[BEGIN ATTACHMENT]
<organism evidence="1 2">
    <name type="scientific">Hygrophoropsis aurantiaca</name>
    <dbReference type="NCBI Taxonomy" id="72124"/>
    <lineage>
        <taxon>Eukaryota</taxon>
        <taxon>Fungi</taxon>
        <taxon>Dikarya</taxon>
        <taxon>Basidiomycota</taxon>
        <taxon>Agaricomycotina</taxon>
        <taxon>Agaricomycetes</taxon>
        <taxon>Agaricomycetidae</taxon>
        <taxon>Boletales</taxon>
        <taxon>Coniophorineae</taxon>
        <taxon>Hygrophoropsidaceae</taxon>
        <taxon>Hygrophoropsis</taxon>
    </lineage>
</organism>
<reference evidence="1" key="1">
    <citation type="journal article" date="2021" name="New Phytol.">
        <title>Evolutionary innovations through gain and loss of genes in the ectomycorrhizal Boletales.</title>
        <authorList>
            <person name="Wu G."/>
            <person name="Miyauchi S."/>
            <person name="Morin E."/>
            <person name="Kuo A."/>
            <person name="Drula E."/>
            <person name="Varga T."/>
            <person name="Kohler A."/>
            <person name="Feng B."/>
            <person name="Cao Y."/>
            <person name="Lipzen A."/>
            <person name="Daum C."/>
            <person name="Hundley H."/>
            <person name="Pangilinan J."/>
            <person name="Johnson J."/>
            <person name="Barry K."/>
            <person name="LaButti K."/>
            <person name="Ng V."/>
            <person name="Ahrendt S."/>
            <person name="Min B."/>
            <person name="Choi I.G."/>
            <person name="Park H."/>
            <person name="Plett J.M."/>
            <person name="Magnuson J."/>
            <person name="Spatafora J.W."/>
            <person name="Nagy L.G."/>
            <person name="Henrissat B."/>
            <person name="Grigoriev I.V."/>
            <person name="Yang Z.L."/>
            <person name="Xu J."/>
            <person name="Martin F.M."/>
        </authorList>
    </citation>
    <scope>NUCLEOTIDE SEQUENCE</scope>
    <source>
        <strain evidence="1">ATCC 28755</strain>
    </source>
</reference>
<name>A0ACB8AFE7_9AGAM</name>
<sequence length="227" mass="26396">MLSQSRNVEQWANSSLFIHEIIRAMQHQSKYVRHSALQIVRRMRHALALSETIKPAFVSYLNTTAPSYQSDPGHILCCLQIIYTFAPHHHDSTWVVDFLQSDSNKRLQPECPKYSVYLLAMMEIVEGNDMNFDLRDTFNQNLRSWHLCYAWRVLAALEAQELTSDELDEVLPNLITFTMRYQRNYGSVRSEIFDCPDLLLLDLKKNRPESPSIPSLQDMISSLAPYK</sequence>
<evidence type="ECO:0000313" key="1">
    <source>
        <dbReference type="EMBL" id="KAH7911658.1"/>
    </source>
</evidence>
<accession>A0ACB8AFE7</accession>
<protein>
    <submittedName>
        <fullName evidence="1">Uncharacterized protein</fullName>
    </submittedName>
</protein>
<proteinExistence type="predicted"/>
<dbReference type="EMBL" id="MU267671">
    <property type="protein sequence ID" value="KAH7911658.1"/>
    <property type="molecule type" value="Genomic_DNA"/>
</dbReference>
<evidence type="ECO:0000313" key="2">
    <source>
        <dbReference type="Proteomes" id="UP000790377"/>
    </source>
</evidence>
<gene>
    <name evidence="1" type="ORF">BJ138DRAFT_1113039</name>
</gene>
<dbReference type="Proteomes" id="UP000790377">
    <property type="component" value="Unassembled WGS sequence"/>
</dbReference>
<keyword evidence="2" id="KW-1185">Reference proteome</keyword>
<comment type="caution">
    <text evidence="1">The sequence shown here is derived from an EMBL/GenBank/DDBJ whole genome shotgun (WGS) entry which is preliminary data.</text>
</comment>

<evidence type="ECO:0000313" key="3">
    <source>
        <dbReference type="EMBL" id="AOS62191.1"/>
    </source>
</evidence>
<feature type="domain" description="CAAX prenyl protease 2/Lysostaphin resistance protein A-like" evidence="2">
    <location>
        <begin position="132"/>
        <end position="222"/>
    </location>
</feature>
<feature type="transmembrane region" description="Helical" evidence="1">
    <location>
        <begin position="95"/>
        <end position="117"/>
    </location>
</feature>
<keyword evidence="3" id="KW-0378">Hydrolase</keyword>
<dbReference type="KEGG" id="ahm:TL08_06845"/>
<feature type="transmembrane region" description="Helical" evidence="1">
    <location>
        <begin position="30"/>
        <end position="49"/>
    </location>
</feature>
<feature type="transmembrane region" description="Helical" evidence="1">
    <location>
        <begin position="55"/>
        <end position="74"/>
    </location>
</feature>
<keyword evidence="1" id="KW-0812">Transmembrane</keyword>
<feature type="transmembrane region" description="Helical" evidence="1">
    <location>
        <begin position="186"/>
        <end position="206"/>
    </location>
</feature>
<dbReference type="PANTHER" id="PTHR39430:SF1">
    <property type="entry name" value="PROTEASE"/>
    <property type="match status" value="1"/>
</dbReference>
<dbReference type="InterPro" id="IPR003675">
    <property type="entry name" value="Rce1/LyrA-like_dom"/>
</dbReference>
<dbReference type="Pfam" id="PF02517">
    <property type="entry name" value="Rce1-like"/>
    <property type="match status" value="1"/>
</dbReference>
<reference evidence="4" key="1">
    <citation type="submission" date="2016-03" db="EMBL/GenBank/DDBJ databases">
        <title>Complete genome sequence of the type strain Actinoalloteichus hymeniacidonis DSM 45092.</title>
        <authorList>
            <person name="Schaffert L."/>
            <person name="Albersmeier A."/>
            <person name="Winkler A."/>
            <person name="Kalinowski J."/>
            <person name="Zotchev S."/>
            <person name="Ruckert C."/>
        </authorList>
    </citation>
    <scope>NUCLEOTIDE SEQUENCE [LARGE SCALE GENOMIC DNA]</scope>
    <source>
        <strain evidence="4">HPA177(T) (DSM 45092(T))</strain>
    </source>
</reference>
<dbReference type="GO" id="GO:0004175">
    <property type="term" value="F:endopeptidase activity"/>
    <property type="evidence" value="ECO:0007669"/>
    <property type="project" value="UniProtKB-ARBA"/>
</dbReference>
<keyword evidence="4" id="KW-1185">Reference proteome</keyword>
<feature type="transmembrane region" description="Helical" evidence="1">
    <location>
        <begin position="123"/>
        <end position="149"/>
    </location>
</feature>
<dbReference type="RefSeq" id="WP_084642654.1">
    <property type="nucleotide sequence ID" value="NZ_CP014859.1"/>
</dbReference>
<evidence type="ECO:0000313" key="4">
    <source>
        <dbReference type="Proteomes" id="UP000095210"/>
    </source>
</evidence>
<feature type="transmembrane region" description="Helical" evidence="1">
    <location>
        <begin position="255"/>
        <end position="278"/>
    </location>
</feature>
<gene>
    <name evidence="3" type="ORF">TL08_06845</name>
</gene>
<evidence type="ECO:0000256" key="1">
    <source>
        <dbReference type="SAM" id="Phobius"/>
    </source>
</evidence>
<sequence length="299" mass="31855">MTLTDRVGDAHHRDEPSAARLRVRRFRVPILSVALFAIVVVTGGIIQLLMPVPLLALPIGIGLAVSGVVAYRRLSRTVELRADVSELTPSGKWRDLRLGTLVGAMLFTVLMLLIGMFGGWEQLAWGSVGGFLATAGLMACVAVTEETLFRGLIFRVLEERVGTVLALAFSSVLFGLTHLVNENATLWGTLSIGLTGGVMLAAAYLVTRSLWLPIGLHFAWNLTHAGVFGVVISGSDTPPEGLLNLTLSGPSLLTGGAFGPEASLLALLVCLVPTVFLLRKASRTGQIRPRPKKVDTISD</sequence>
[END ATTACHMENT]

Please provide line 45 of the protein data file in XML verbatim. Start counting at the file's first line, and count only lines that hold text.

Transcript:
            <person name="Spatafora J.W."/>